Nearly a century ago, W. E. B. Du Bois identified the true American dilemma: “The true significance of slavery in the United Sates to the whole social development of America lay in the ultimate relation of slaves to democracy. What were to be the limits of democratic control in the United States? If all labor, black as well as white, became free—were given schools and the right to vote—what control could or should be set to the power and action of these laborers? Was the rule of the mass of Americans to be unlimited, and the right to rule extended to all regardless of race and color, or if not, what power of dictatorship and control; and how would property and privilege be protected?”11935; New York: Oxford University Press, 2007More Info → In this essay, I offer a developing framework for analyzing racial capitalism within a given era—the antebellum South, Jim Crow, and the present—based on ideas and theories in discussion within the Race and Capitalism project participants.2This essay draws on a series of articles being cowritten with Emily Katzenstein and a book on racial capitalism and black resistance being coauthored with Megan Ming Francis. Then I briefly highlight the subsequent essays that will be published in this series on “Race and Capitalism” in Items.3Items first interrogated the relationship between race and capitalism in the series “Reading Racial Conflict.”
As Du Bois argued, the answer to the question posed above was the co-opting of poor whites into active collaborators (and James Boggs would argue, a generation later, material beneficiaries) in a system of white supremacy. Democracy and mass prosperity would be exchanged for a racist dictatorship that first led to hundreds of thousands of poor whites shedding their blood during the Civil War for a small minority of large-scale slave owners. Many of them made the same choice when they abandoned the populist movement’s progressive agenda for white supremacy and the racist dictatorship of Jim Crow. The South remained underdeveloped but profit, property, and white supremacy remained fiercely defended throughout the country. Again, the same choice was made by many during the 2016 election.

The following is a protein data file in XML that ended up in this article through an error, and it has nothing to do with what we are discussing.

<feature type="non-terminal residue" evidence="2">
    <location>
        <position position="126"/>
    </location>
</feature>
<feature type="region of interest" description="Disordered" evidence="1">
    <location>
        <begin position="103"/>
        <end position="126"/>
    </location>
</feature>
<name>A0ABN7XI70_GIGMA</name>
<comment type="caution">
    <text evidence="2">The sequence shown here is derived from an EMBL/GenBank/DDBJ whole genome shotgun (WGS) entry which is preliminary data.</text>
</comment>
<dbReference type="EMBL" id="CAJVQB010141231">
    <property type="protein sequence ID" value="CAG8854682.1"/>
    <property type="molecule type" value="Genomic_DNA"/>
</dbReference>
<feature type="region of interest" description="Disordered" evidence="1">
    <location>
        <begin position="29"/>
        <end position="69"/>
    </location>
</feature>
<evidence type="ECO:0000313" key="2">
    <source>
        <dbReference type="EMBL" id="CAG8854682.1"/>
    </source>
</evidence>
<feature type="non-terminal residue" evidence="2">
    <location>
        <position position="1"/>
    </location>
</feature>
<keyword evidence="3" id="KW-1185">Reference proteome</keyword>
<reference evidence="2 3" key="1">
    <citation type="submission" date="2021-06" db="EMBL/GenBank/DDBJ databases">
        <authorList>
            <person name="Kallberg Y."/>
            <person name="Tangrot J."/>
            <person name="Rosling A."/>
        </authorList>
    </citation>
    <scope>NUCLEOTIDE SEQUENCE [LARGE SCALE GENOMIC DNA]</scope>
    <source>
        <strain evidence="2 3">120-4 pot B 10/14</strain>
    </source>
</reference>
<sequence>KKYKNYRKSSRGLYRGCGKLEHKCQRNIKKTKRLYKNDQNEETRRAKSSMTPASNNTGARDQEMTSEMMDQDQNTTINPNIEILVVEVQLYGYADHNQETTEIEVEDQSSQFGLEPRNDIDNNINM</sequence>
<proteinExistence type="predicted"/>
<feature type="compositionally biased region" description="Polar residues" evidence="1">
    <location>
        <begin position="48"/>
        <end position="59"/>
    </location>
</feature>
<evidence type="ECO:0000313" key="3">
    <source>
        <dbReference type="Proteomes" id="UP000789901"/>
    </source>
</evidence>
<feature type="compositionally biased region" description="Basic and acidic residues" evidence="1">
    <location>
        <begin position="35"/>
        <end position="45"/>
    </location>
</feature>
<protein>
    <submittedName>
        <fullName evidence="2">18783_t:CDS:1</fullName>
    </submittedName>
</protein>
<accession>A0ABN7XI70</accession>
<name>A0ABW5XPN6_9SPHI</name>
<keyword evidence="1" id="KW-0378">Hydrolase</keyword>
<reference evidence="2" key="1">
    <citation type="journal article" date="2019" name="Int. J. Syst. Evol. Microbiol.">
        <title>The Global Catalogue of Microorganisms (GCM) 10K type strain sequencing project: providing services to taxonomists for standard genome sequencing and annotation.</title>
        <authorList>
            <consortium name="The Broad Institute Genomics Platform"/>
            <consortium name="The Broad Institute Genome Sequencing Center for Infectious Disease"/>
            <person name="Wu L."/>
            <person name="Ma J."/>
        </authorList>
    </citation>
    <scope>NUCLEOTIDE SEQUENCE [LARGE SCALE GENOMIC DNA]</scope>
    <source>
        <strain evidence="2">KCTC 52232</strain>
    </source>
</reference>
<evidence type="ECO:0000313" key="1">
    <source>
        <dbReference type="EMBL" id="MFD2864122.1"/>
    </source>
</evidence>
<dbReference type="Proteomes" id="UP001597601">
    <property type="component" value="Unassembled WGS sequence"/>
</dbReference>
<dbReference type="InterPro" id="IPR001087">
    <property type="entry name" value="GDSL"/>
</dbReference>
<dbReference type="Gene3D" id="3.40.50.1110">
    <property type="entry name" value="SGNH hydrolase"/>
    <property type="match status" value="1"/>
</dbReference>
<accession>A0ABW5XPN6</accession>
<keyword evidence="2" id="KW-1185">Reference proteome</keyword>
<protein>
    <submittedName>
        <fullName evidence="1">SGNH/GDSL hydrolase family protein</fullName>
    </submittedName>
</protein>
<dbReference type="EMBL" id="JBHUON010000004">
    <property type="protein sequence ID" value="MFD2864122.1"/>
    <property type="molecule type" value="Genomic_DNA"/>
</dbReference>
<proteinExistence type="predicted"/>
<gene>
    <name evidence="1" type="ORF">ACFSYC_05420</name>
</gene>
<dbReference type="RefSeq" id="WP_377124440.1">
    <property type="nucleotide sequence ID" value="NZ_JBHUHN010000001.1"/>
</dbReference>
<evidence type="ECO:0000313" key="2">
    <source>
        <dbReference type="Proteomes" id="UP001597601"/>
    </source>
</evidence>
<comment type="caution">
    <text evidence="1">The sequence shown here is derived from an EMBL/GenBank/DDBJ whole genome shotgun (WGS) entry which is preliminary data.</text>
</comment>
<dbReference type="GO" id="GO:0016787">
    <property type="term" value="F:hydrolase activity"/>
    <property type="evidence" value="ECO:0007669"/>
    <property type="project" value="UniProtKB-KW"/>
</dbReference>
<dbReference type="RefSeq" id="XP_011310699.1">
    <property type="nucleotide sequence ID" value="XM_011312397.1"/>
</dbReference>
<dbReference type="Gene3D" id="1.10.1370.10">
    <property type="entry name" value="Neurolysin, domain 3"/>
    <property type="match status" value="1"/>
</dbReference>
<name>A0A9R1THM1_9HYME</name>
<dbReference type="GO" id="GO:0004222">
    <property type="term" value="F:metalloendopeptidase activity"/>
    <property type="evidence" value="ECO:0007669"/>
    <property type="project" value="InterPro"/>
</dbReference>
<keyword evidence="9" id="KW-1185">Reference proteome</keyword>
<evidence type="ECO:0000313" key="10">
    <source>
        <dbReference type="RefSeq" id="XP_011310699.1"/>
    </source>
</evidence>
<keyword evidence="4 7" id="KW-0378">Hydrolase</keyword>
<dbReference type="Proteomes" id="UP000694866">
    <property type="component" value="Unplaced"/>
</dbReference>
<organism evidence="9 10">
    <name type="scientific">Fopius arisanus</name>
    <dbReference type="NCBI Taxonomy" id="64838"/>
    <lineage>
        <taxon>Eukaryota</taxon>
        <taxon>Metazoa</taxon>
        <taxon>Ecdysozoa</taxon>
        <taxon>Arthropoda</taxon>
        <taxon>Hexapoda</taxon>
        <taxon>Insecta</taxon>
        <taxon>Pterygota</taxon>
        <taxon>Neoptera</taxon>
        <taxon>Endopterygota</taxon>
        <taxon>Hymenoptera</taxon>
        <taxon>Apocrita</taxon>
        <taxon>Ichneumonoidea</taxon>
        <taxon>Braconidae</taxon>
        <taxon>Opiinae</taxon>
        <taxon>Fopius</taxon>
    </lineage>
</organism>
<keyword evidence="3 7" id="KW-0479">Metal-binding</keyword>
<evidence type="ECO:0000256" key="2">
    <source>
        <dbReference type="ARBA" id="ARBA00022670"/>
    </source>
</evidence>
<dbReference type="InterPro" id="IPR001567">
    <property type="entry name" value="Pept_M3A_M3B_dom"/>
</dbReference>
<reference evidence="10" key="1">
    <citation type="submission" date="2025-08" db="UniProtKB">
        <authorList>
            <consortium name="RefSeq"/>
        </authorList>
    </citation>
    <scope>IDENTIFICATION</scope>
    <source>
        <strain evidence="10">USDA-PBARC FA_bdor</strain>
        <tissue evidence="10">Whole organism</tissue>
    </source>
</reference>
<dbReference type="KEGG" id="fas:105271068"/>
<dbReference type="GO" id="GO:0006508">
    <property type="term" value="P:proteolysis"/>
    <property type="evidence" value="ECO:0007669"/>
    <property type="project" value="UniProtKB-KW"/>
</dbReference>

The current crisis“We are in a dangerous new period of economic and racial crisis—a legitimacy crisis.”
We are in a dangerous new period of economic and racial crisis—a legitimacy crisis. The rapaciousness of financial capitalism, combined with the breakdown of the deal that transfers a small share of the economic spoils of superexploitation and colonial expropriation to the predominantly white middle class and a segment of the white working class for class peace in the United States—or minimally avoiding the fate of blacks during any given historical era, precipitated this crisis. Trump’s candidacy is a symptom, I argue, of this deal’s breakdown.
In a time of crisis, appeals are made to citizens of European descent that look back with nostalgia toward a time (in the United States) where blacks and other oppressed communities supposedly knew their place and white supremacy seemed unchallengeable. That such a time never existed does not take away from the power of these political appeals. This nostalgic, but false, fantasy not only erases a history of black struggle, but also of various working class and progressive struggles. It is a fantasy shared by too many of the black neoliberal elite who also view as anachronistic blacks who insist on naming and resisting the structural forces of dominance that produced disadvantaged black communities.4For more discussion of black neoliberalism and some specific examples, see Michael C. Dawson and Megan Ming Francis, “Black Politics and the Neoliberal Racial Order,” Public Culture 28, no. 1 (2016): 23–62.